Iowa: Game on
The race to determine the Republican nominee for president has finally begun, with voters in Iowa being the first to express their preferences. And their preference is... no preference.
The vote count revealed a statistical tie between Mitt Romney and Rick Santorum — with 30,015 and 30,007 votes, respectively — with Ron Paul close behind (26,186 votes). These represent three distinct wings of the Republican Party: the pragmatic wing (Romney), the social conservative wing (Santorum) and the libertarian (small government, isolationist) wing (Paul).
The three-way contest was fun for the news networks — "Romney's ahead by six votes [out of 120,000]! Now Santorum's ahead by four votes!" — but it's not terribly important: under new rules, Iowa's 25 delegates to the party convention will be split among the winners.
Rise to the top
The big results are Santorum's remarkable rise from obscurity to the top, Newt Gingrich's banishment to fourth place, and Rick Perry's apparent departure from the race.
As Santorum took the stage, he said: "Game on." After giving thanks to God, he said, "The central issue in this race is freedom: whether government can do things for us better than we can do ourselves." Then he equated the Democrats' support of a social-welfare system and a right to health care with Mussolini's Italy, which his grandfather left in 1925.
Why Santorum? Well, he's not Romney. Romney is backed by a party establishment in a strategic move to compete against Barack Obama in November. Republican consultant Alex Castellanos describes it as "more of an arranged marriage than love".
To many Republicans, the whole campaign since the summer has been a contest between Romney and Not Romney. The search for Not Romney has put one candidate after another at the top of the polls. Santorum was the only one left who hadn't had his time in the sun. As Erick Erickson, editor of the Republican political website Redstate.com, put it, "He was the last man standing."
The suddenness of Santorum's victory was unexpected. As recently as Christmas, Santorum had won over only four percent of supporters. But then the half of voters who were undecided made up their minds, giving Santorum credit for being the first candidate to visit all 99 of Iowa's counties. He's basically met every Iowan and convinced many of them of his conservative credentials. The more they got to know him, the better they liked him.
It's personal now
He couldn't have done this without an opening, however, and that was provided by Romney and Paul. The two accelerated Gingrich's decline by airing countless attack ads on television. In a bitter and angry speech, Gingrich indicated he wasn't going to take that lying down.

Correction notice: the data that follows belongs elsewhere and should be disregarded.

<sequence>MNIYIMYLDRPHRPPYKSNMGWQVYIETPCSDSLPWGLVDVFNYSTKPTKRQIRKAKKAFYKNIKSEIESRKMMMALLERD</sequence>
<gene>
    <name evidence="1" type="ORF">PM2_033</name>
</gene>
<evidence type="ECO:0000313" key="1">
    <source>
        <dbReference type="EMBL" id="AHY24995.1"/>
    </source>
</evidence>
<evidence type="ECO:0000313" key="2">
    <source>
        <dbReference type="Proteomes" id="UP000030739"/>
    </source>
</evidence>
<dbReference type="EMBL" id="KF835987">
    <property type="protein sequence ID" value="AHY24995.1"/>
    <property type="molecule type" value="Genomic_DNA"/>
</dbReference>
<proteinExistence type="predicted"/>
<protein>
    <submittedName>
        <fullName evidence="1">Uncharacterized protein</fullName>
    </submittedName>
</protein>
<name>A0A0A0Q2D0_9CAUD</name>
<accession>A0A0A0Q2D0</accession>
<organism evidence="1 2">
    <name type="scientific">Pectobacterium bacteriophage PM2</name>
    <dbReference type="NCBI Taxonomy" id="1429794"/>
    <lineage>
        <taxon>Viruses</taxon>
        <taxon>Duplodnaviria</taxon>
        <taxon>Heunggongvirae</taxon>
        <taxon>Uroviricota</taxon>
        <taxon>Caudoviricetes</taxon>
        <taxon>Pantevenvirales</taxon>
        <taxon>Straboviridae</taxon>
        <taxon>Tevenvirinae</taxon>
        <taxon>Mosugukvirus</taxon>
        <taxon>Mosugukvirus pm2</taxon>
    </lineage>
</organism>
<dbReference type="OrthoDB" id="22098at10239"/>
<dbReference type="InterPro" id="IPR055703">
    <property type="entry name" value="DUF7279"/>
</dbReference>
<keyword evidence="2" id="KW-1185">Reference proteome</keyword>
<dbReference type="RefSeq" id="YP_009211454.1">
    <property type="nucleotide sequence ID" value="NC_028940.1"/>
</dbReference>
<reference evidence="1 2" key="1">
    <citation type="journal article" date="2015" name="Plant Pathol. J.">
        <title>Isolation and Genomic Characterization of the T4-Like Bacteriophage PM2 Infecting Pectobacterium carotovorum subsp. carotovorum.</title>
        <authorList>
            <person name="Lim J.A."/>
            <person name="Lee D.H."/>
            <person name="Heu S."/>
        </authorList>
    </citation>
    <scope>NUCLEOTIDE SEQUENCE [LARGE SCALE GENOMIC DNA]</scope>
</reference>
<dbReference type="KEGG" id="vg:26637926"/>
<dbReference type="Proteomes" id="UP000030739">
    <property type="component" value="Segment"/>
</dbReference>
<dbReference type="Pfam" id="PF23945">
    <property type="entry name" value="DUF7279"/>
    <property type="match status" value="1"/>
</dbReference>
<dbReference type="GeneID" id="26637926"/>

It's personal now. Gingrich is angry, he's on his way out, and he's going to try to pull Romney down with him. Although Gingrich is still favored in South Carolina and Florida, which will vote later this month, his anger won't help him. "Newt has no successful history of launching attacks on others that don't boomerang on himself," said former White House spokesman Ari Fleischer.
The biggest shock came when Texas Governor Rick Perry said that he'd be returning to Texas to reassess his chances. We can almost certainly expect his withdrawal in the coming days. Michele Bachmann said she'd keep fighting, but it was clear that her campaign was also on its last legs. [Update: Bachmann decided the next morning to leave the race.]
Perry and Bachmann can't quit. God told them to be president!
Mitt Romney is the clear favorite in next week's New Hampshire primary — he was governor of neighboring Massachusetts. Ron Paul has amassed a formidable "war chest" which he'll continue to spend on advertising, and he has strong supporters in a state whose motto is "Live free or die". Although Iowa confirmed Santorum as a credible candidate, he is also a last-minute candidate. The next few primaries are coming up at a rate of one a week, and it will take him a few weeks to organize a bigger campaign staff. The only actual policy he has thought up — a plan to attract manufacturing back to the United States — is still very vaguely formulated. All the rest is talk about God and abortion.
In the grand scheme of things, the Iowa result means only one thing: one of these top three will very likely be the eventual Republican nominee, and at the moment, it still looks like Romney.
— Mike Pilewski
Read more about Election 2012.